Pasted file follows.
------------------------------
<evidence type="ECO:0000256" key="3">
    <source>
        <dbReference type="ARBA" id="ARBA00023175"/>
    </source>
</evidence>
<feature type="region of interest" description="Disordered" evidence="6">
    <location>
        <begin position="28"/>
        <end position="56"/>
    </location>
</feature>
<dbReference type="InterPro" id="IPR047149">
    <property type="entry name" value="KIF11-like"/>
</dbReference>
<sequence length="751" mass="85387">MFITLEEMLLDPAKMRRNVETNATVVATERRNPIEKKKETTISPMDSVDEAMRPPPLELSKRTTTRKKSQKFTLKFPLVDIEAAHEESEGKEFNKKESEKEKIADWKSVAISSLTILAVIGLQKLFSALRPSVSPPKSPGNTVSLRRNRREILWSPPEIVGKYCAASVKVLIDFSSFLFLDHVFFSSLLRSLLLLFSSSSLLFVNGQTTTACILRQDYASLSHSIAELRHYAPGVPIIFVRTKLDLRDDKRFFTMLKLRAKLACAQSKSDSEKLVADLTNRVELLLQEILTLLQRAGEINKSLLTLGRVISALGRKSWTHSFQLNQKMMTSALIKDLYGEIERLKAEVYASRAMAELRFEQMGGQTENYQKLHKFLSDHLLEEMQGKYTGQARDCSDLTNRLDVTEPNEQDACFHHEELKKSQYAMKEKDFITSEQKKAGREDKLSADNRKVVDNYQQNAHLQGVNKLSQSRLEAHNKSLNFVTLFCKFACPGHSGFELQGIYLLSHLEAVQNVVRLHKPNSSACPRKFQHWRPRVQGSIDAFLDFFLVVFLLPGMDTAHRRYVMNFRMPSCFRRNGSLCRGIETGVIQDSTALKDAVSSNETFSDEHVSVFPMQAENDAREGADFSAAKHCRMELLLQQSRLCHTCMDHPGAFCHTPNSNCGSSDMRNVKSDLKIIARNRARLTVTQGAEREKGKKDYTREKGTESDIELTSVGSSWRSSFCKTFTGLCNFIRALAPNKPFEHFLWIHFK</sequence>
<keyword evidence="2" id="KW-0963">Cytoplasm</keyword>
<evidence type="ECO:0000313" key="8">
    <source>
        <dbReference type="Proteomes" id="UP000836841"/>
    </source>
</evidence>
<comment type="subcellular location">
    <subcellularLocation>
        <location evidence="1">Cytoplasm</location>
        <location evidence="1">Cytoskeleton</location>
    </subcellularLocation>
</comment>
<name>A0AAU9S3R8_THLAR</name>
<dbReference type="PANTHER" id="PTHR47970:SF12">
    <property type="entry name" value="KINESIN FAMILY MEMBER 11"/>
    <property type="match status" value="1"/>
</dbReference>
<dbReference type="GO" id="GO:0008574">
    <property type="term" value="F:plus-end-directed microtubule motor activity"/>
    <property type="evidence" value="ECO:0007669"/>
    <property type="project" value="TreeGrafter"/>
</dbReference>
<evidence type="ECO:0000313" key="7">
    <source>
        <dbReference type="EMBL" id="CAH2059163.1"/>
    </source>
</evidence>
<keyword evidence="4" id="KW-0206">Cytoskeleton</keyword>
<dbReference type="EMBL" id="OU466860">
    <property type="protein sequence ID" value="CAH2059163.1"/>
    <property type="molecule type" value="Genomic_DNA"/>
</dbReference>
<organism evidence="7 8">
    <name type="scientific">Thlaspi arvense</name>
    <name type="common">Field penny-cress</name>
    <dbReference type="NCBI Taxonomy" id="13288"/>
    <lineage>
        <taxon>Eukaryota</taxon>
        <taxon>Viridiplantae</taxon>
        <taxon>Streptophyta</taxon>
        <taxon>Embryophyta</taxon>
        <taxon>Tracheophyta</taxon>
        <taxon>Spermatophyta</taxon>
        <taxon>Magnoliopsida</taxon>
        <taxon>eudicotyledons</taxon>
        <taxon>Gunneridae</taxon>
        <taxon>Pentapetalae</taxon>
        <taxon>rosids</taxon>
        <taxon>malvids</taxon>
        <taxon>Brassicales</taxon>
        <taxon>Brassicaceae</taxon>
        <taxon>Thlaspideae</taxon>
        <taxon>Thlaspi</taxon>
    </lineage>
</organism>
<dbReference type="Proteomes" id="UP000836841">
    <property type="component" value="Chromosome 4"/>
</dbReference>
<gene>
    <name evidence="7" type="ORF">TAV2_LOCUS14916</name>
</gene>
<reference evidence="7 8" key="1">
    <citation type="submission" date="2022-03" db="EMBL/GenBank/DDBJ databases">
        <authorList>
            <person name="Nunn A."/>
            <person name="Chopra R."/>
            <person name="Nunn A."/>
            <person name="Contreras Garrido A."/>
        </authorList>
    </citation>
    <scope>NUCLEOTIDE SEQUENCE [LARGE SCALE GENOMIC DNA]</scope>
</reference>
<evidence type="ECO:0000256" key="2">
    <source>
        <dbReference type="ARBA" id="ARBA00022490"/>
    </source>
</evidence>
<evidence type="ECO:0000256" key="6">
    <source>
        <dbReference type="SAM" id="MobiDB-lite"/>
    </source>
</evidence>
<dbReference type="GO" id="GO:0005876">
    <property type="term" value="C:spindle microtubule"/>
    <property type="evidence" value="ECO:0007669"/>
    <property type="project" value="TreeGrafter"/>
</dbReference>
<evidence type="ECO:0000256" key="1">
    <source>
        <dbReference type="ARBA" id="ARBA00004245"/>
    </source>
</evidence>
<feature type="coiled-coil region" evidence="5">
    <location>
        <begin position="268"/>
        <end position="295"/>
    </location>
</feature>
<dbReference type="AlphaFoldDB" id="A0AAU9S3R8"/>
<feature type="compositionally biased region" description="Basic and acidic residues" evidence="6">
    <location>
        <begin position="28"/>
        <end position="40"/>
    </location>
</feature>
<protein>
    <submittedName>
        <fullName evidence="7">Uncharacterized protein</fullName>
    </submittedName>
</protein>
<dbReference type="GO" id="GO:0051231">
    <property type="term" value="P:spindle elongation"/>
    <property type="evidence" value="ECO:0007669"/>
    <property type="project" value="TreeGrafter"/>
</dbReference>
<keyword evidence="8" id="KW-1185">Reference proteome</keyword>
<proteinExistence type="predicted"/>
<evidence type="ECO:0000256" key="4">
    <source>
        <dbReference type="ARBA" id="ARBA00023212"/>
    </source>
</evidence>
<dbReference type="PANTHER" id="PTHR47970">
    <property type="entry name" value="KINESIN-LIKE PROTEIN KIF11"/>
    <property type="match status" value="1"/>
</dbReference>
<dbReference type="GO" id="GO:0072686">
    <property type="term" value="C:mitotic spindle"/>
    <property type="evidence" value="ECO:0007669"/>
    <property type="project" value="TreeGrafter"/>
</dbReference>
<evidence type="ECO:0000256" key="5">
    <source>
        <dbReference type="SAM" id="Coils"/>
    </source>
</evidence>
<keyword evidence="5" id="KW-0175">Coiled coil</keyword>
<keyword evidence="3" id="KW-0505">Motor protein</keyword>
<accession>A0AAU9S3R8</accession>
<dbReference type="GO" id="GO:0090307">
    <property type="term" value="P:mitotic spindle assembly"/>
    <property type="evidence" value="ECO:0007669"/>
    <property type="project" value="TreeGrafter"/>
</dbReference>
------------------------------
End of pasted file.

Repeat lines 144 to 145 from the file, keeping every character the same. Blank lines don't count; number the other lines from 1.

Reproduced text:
    <property type="evidence" value="ECO:0007669"/>
    <property type="project" value="TreeGrafter"/>